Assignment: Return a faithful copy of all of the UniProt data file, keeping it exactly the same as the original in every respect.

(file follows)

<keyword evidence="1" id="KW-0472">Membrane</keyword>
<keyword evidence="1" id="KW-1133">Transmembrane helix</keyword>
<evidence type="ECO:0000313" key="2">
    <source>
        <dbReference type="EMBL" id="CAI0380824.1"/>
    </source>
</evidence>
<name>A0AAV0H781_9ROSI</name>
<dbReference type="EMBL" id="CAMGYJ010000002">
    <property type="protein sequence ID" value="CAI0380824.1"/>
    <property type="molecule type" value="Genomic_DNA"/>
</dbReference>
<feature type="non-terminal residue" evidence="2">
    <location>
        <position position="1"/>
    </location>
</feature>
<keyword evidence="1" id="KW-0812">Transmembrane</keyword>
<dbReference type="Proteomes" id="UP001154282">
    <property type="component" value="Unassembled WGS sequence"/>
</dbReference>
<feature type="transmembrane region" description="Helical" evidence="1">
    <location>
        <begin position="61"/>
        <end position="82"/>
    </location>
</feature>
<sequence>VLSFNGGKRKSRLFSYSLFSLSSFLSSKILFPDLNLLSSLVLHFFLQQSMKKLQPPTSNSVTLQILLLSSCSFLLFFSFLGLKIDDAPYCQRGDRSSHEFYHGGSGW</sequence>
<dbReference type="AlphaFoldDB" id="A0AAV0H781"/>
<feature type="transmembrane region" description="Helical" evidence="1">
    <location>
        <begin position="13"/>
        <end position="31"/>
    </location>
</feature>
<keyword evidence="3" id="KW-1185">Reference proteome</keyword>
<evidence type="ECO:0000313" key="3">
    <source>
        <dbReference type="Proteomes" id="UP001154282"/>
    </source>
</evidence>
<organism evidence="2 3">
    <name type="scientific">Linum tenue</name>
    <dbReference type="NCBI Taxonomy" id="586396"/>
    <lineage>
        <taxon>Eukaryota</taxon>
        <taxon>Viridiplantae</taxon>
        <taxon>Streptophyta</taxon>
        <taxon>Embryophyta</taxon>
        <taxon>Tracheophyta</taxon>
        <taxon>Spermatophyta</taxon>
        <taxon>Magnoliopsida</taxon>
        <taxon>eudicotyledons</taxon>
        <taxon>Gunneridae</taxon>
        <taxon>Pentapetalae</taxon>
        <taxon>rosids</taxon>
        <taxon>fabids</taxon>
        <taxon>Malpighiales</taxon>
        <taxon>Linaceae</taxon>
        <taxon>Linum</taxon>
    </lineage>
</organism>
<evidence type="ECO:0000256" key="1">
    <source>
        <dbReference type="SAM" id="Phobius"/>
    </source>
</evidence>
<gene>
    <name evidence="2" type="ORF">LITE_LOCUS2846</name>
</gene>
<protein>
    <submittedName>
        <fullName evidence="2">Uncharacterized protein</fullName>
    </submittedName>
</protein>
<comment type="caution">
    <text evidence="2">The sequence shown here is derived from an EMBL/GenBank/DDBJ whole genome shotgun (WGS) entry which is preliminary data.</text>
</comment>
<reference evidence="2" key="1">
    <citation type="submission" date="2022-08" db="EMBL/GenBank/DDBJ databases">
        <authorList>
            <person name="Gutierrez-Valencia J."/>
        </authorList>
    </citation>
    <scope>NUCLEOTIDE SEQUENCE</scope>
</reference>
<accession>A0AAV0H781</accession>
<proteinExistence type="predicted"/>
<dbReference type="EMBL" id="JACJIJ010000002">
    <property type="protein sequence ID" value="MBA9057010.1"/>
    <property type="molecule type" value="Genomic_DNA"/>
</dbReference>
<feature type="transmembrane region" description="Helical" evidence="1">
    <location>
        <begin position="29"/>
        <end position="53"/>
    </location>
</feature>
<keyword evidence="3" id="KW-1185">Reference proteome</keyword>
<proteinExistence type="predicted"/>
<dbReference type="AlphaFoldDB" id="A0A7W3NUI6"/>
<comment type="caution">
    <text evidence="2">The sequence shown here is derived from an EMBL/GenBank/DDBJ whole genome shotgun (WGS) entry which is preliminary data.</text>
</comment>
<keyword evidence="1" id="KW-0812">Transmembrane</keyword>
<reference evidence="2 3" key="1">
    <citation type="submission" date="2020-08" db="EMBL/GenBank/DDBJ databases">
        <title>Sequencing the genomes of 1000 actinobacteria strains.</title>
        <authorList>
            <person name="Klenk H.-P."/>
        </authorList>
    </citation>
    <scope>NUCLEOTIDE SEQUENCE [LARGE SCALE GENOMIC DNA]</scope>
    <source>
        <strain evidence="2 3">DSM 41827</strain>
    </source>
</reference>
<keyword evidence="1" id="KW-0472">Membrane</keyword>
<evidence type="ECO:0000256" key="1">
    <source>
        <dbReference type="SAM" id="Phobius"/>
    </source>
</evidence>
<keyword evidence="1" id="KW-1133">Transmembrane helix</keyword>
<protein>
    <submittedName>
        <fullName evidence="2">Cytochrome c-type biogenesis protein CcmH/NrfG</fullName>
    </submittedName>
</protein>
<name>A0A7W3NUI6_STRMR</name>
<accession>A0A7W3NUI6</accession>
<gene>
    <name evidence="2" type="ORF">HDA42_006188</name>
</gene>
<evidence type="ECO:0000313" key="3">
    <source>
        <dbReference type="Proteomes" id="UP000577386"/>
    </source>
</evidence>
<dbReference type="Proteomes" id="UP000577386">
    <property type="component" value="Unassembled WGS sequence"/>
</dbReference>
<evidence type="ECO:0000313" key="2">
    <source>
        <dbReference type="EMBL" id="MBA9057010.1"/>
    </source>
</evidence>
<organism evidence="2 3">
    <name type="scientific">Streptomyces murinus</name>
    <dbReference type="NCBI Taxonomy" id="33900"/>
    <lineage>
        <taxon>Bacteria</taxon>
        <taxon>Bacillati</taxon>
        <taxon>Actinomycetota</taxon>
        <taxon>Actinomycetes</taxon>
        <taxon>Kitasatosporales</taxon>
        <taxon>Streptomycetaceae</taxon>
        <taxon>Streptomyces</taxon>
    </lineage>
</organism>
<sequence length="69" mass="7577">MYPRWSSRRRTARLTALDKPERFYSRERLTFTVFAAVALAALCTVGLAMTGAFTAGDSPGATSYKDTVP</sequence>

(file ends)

<keyword evidence="1" id="KW-0472">Membrane</keyword>
<keyword evidence="1" id="KW-1133">Transmembrane helix</keyword>
<evidence type="ECO:0000313" key="2">
    <source>
        <dbReference type="EMBL" id="CAI0380824.1"/>
    </source>
</evidence>
<name>A0AAV0H781_9ROSI</name>
<dbReference type="EMBL" id="CAMGYJ010000002">
    <property type="protein sequence ID" value="CAI0380824.1"/>
    <property type="molecule type" value="Genomic_DNA"/>
</dbReference>
<feature type="non-terminal residue" evidence="2">
    <location>
        <position position="1"/>
    </location>
</feature>
<keyword evidence="1" id="KW-0812">Transmembrane</keyword>
<dbReference type="Proteomes" id="UP001154282">
    <property type="component" value="Unassembled WGS sequence"/>
</dbReference>
<feature type="transmembrane region" description="Helical" evidence="1">
    <location>
        <begin position="61"/>
        <end position="82"/>
    </location>
</feature>
<sequence>VLSFNGGKRKSRLFSYSLFSLSSFLSSKILFPDLNLLSSLVLHFFLQQSMKKLQPPTSNSVTLQILLLSSCSFLLFFSFLGLKIDDAPYCQRGDRSSHEFYHGGSGW</sequence>
<dbReference type="AlphaFoldDB" id="A0AAV0H781"/>
<feature type="transmembrane region" description="Helical" evidence="1">
    <location>
        <begin position="13"/>
        <end position="31"/>
    </location>
</feature>
<keyword evidence="3" id="KW-1185">Reference proteome</keyword>
<evidence type="ECO:0000313" key="3">
    <source>
        <dbReference type="Proteomes" id="UP001154282"/>
    </source>
</evidence>
<organism evidence="2 3">
    <name type="scientific">Linum tenue</name>
    <dbReference type="NCBI Taxonomy" id="586396"/>
    <lineage>
        <taxon>Eukaryota</taxon>
        <taxon>Viridiplantae</taxon>
        <taxon>Streptophyta</taxon>
        <taxon>Embryophyta</taxon>
        <taxon>Tracheophyta</taxon>
        <taxon>Spermatophyta</taxon>
        <taxon>Magnoliopsida</taxon>
        <taxon>eudicotyledons</taxon>
        <taxon>Gunneridae</taxon>
        <taxon>Pentapetalae</taxon>
        <taxon>rosids</taxon>
        <taxon>fabids</taxon>
        <taxon>Malpighiales</taxon>
        <taxon>Linaceae</taxon>
        <taxon>Linum</taxon>
    </lineage>
</organism>
<evidence type="ECO:0000256" key="1">
    <source>
        <dbReference type="SAM" id="Phobius"/>
    </source>
</evidence>
<gene>
    <name evidence="2" type="ORF">LITE_LOCUS2846</name>
</gene>
<protein>
    <submittedName>
        <fullName evidence="2">Uncharacterized protein</fullName>
    </submittedName>
</protein>
<comment type="caution">
    <text evidence="2">The sequence shown here is derived from an EMBL/GenBank/DDBJ whole genome shotgun (WGS) entry which is preliminary data.</text>
</comment>
<reference evidence="2" key="1">
    <citation type="submission" date="2022-08" db="EMBL/GenBank/DDBJ databases">
        <authorList>
            <person name="Gutierrez-Valencia J."/>
        </authorList>
    </citation>
    <scope>NUCLEOTIDE SEQUENCE</scope>
</reference>
<accession>A0AAV0H781</accession>
<proteinExistence type="predicted"/>
<dbReference type="EMBL" id="JACJIJ010000002">
    <property type="protein sequence ID" value="MBA9057010.1"/>
    <property type="molecule type" value="Genomic_DNA"/>
</dbReference>
<feature type="transmembrane region" description="Helical" evidence="1">
    <location>
        <begin position="29"/>
        <end position="53"/>
    </location>
</feature>
<keyword evidence="3" id="KW-1185">Reference proteome</keyword>
<proteinExistence type="predicted"/>
<dbReference type="AlphaFoldDB" id="A0A7W3NUI6"/>
<comment type="caution">
    <text evidence="2">The sequence shown here is derived from an EMBL/GenBank/DDBJ whole genome shotgun (WGS) entry which is preliminary data.</text>
</comment>
<keyword evidence="1" id="KW-0812">Transmembrane</keyword>
<reference evidence="2 3" key="1">
    <citation type="submission" date="2020-08" db="EMBL/GenBank/DDBJ databases">
        <title>Sequencing the genomes of 1000 actinobacteria strains.</title>
        <authorList>
            <person name="Klenk H.-P."/>
        </authorList>
    </citation>
    <scope>NUCLEOTIDE SEQUENCE [LARGE SCALE GENOMIC DNA]</scope>
    <source>
        <strain evidence="2 3">DSM 41827</strain>
    </source>
</reference>
<keyword evidence="1" id="KW-0472">Membrane</keyword>
<evidence type="ECO:0000256" key="1">
    <source>
        <dbReference type="SAM" id="Phobius"/>
    </source>
</evidence>
<keyword evidence="1" id="KW-1133">Transmembrane helix</keyword>
<protein>
    <submittedName>
        <fullName evidence="2">Cytochrome c-type biogenesis protein CcmH/NrfG</fullName>
    </submittedName>
</protein>
<name>A0A7W3NUI6_STRMR</name>
<accession>A0A7W3NUI6</accession>
<gene>
    <name evidence="2" type="ORF">HDA42_006188</name>
</gene>
<evidence type="ECO:0000313" key="3">
    <source>
        <dbReference type="Proteomes" id="UP000577386"/>
    </source>
</evidence>
<dbReference type="Proteomes" id="UP000577386">
    <property type="component" value="Unassembled WGS sequence"/>
</dbReference>
<evidence type="ECO:0000313" key="2">
    <source>
        <dbReference type="EMBL" id="MBA9057010.1"/>
    </source>
</evidence>
<organism evidence="2 3">
    <name type="scientific">Streptomyces murinus</name>
    <dbReference type="NCBI Taxonomy" id="33900"/>
    <lineage>
        <taxon>Bacteria</taxon>
        <taxon>Bacillati</taxon>
        <taxon>Actinomycetota</taxon>
        <taxon>Actinomycetes</taxon>
        <taxon>Kitasatosporales</taxon>
        <taxon>Streptomycetaceae</taxon>
        <taxon>Streptomyces</taxon>
    </lineage>
</organism>
<sequence length="69" mass="7577">MYPRWSSRRRTARLTALDKPERFYSRERLTFTVFAAVALAALCTVGLAMTGAFTAGDSPGATSYKDTVP</sequence>